The Sales Tax Landscape is Shifting – You’re Wise to be Ready

Written By: Melanie Beckett

from June 3, 2013

For years, online retailers have been exempt from collecting sales tax in states where they didn’t have a significant physical presence tying them to the state such as a warehouse or distribution center (also known as nexus). However, some believe that this has caused an unfair advantage over brick and mortar stores, since they can’t offer the same prices as online merchants.

On the other hand, it is argued that it would be too much of a burden for online retailers to comply with the thousands of sales tax changes, including rates, rules, and boundaries, that take place across the U.S. every year.  The U.S. Supreme Court’s decision in 1992, Quill vs. North Dakota, supported a catalog mail-order company who was cleared of sales tax liability due to the fact that no physical presence tied them to the state.  Even though e-commerce was in its early stages at that time, the decision has subsequently been applied to all remote sellers, including online retailers until recently.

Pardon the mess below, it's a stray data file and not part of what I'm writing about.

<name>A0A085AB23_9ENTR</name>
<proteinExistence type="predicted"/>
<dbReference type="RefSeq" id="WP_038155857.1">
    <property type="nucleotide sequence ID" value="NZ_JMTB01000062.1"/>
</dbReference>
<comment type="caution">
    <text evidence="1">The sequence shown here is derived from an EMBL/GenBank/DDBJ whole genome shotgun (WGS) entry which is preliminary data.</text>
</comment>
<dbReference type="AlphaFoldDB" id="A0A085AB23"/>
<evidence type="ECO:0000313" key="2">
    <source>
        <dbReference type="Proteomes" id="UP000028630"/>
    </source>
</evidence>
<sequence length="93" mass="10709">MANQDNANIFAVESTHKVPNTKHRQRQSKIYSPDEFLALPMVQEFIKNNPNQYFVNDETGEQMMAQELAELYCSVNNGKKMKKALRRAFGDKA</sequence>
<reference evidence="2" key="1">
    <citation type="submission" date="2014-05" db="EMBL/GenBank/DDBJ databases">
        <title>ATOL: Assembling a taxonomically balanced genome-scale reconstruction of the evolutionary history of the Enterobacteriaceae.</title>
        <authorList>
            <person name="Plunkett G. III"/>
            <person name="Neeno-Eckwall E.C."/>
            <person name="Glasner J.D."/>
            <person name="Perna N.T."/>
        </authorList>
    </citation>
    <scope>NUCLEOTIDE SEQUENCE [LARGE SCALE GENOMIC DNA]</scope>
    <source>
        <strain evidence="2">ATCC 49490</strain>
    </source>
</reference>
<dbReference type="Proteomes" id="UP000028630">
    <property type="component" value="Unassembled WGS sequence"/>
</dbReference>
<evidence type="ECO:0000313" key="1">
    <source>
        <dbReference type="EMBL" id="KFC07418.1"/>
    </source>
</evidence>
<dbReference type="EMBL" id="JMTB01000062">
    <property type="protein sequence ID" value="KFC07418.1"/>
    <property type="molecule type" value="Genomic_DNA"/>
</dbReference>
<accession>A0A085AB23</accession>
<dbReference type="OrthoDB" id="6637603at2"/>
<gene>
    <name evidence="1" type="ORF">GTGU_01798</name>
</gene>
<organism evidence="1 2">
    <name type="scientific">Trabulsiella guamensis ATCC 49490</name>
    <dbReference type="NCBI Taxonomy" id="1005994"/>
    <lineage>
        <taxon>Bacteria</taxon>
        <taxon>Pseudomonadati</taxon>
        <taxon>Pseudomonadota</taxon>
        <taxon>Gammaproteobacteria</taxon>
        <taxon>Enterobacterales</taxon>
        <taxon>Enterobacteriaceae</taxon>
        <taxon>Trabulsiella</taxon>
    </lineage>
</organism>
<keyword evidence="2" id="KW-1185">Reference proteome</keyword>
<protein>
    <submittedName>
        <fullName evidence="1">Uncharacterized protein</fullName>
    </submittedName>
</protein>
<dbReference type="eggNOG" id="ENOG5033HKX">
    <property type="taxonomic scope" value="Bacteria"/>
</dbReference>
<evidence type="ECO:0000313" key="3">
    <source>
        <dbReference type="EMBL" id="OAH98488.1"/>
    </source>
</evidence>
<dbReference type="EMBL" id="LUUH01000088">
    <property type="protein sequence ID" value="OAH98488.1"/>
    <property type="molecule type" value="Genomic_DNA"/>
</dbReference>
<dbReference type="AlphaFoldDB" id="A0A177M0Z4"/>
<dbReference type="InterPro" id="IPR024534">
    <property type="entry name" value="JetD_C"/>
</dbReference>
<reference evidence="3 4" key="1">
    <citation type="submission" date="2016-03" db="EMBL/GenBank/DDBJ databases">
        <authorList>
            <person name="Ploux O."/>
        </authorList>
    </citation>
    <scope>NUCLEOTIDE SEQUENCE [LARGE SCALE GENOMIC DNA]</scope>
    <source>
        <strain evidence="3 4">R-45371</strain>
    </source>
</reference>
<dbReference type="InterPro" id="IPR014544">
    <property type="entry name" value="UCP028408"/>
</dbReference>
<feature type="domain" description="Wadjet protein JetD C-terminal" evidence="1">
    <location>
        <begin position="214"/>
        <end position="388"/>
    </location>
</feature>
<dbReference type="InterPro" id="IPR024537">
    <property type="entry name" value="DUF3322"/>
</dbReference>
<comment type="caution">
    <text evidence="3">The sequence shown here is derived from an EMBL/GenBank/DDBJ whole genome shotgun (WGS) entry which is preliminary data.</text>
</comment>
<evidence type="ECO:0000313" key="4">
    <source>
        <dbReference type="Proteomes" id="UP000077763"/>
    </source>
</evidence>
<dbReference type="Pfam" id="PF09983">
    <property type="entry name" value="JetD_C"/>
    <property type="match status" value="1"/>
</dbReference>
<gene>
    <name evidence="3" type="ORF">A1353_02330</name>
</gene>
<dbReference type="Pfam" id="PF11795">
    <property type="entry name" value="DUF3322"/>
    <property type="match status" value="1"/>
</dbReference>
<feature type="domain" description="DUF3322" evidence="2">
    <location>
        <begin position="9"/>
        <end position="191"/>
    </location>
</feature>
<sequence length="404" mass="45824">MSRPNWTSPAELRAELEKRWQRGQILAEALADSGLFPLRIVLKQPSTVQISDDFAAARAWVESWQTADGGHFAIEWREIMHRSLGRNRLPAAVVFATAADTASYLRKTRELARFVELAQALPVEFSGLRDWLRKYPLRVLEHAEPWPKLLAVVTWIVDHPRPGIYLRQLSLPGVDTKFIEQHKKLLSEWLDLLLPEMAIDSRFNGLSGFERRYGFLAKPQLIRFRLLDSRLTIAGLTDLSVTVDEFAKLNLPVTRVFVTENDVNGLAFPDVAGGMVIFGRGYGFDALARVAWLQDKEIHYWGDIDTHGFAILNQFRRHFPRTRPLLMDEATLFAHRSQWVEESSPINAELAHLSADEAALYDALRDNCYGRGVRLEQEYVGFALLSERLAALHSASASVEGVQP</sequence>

The sales tax landscape is now changing again, and we want to help you be ready and stay informed about the Marketplace Fairness Act of 2013, which would allow states to require out-of-state businesses to collect sales tax, even when they don’t have a physical presence in-state. If the bill becomes law, states would gain authority to make remote businesses collect sales tax, some as early as 180 days after the bill’s passage.  The bill is now on its way to the House.

If you are a remote seller who is anxiously standing by, you are not alone.  Please download our whitepaper for information on how the MFA and Amazon Laws might affect you: “The End of Nexus – and Other Sales Tax Compliance Challenges”.